Notes for this week’s episode, for which I was joined as co-host by Matt Klein of Alphaville, are below:
Credit and crises
Alan Taylor is an economic historian at the University of California – Davis. In a recent paper with collaborators Oscar Jorda and Moritz Schularick, the authors summarise their decades-long work on financialisation, which we discussed with Alan.
From the paper:
Our previous research uncovered a key stylized fact of modern macroeconomic history: the “financial hockey stick.” The ratio of aggregate private credit to income in advanced economies has surged to unprecedented levels over the second half of the 20th century.
The goal of this paper is to show that with this “great leveraging” key business cycle moments have become increasingly correlated with financial variables. Our long-run data show that business cycles in high-debt economies may not be especially volatile, but are more negatively skewed. Higher debt goes hand in hand with worse tail events.
A great deal of modern macroeconomic thought has relied on the small sample of US post-WW2 experience to formulate, calibrate, and test models of the business cycle, to calculate the welfare costs of fluctuations, and to analyze the benefits of stabilization policies. Yet the historical macroeconomic cross country experience is richer.
An important contribution of this paper is to introduce a new comprehensive macro-financial historical database covering 17 advanced economies over the last 150 years. This considerable data collection effort that has occupied the better part of a decade, and involved a small army of research assistants.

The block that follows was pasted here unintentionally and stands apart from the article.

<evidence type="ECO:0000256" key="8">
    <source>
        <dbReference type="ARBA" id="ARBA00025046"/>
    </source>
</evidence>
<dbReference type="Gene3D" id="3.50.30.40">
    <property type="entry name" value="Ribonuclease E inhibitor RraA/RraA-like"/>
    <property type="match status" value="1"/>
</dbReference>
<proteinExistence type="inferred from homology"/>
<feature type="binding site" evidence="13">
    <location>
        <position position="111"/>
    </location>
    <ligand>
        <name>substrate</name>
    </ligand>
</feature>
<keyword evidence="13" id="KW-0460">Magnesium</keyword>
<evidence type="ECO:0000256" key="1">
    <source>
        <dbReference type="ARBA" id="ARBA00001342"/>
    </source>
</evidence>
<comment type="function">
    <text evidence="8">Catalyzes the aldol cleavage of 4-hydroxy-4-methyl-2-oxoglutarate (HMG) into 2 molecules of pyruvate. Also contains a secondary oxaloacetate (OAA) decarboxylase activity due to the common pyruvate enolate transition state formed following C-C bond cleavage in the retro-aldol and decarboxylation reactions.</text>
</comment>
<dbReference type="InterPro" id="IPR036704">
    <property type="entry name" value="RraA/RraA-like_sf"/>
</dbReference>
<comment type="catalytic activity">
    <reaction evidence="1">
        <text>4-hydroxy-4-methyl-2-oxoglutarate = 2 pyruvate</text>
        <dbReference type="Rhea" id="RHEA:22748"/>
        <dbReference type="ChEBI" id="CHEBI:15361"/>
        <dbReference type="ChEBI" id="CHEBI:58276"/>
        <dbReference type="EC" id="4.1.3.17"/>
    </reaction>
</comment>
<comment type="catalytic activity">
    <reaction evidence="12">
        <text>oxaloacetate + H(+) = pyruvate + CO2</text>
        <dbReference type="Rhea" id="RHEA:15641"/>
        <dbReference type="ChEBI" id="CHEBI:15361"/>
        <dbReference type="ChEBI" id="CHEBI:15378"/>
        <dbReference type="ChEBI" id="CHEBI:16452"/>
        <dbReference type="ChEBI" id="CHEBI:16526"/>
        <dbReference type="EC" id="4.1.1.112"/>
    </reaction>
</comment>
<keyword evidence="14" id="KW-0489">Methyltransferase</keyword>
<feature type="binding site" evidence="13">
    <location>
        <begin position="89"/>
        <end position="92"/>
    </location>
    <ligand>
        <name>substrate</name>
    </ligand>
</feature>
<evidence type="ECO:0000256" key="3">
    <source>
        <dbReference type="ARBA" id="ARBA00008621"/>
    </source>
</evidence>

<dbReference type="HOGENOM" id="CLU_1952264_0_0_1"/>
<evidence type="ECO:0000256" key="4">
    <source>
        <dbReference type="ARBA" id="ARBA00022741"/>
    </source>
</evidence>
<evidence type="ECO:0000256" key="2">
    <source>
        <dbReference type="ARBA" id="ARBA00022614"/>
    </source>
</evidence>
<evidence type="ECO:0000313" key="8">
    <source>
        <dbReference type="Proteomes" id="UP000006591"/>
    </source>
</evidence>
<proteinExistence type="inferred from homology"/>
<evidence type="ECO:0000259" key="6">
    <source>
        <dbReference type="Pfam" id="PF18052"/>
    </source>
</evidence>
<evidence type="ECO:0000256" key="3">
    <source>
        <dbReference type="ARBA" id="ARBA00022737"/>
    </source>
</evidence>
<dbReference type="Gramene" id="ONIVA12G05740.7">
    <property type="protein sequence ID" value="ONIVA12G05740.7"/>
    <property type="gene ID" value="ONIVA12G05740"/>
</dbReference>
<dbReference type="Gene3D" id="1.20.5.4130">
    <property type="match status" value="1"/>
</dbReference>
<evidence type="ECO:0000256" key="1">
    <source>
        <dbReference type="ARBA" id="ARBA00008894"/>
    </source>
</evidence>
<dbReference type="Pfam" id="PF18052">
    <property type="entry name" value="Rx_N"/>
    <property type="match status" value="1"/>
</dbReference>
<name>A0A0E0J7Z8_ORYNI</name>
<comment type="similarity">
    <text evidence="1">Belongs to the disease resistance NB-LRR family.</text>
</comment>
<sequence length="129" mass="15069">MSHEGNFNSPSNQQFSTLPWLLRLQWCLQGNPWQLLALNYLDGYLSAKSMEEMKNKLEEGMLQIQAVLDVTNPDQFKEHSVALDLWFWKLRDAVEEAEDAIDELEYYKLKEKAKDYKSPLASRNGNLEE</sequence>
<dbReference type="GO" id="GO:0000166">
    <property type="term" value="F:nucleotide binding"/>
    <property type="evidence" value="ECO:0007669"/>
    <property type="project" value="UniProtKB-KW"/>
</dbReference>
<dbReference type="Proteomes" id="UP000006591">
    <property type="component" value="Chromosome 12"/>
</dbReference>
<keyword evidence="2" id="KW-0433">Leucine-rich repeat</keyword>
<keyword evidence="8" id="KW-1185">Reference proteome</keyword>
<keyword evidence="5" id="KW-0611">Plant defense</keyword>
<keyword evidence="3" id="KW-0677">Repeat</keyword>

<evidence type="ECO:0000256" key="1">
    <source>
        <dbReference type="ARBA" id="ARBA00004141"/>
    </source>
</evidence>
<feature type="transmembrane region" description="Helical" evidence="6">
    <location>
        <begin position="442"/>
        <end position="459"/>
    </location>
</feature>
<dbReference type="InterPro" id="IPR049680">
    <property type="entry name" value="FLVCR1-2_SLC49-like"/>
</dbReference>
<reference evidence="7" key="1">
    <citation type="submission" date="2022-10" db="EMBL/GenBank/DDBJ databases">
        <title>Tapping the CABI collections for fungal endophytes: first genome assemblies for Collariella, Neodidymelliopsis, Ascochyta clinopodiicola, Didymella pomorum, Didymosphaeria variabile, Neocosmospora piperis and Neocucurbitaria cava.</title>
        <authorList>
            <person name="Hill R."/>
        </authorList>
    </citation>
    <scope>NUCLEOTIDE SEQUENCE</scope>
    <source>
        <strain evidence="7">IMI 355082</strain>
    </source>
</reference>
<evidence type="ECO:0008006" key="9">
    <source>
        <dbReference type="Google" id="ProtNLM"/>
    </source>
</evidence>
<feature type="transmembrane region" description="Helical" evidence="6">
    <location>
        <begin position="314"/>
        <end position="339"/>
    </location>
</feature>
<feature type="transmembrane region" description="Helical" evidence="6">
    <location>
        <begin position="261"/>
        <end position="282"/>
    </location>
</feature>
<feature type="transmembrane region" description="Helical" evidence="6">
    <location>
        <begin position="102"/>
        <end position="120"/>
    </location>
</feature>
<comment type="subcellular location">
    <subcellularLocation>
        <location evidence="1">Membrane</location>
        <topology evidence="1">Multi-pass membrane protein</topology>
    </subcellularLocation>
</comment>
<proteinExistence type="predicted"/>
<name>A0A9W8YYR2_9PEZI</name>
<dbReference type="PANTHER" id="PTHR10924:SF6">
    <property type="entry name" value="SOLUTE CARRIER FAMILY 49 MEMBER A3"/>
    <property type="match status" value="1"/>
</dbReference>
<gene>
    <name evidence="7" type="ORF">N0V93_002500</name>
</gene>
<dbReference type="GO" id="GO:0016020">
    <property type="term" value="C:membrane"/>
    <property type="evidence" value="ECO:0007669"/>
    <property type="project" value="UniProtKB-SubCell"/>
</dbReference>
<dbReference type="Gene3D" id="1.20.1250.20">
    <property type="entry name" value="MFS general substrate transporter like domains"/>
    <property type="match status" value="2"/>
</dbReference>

Matt and I are joined by Emiliya to discuss some of the events of the year’s first half. Matt has been struck by the Fed’s realisation that it would not be able to raise rates at the pace it expected at the end of last year. Emiliya has been troubled by the rise of populist sentiment throughout the developed world, and we talk about the role that income inequality has (and hasn’t) played. Relatedly, I’ve been dispirited by how the same populist sentiment has manifested in such loud and ugly attitudes towards immigrants and refugees.
- Alphachat: From the Trump to the Tramp
- Podcast: the Trump economy
- Alphachat: the psychology and neuroscience of financial decisions
- Alphachat: comparing the candidates’ tax plans, and a GBP view from the US
- Alphachat: Tim Harford on the unheralded virtue of messiness
- Alphachat: Ryan Avent on the social capital of firms, development economics, and monetary policy
- Alphachat: Dan Drezner on forecasting the next-gen political economy
- Alphachat bonus episode: Arlie Russell Hochschild’s guide to Trumpland
- Alphachat: the problem with drug pricing
- Alphachat: the egregiously protectionist dairy racket in… Canada?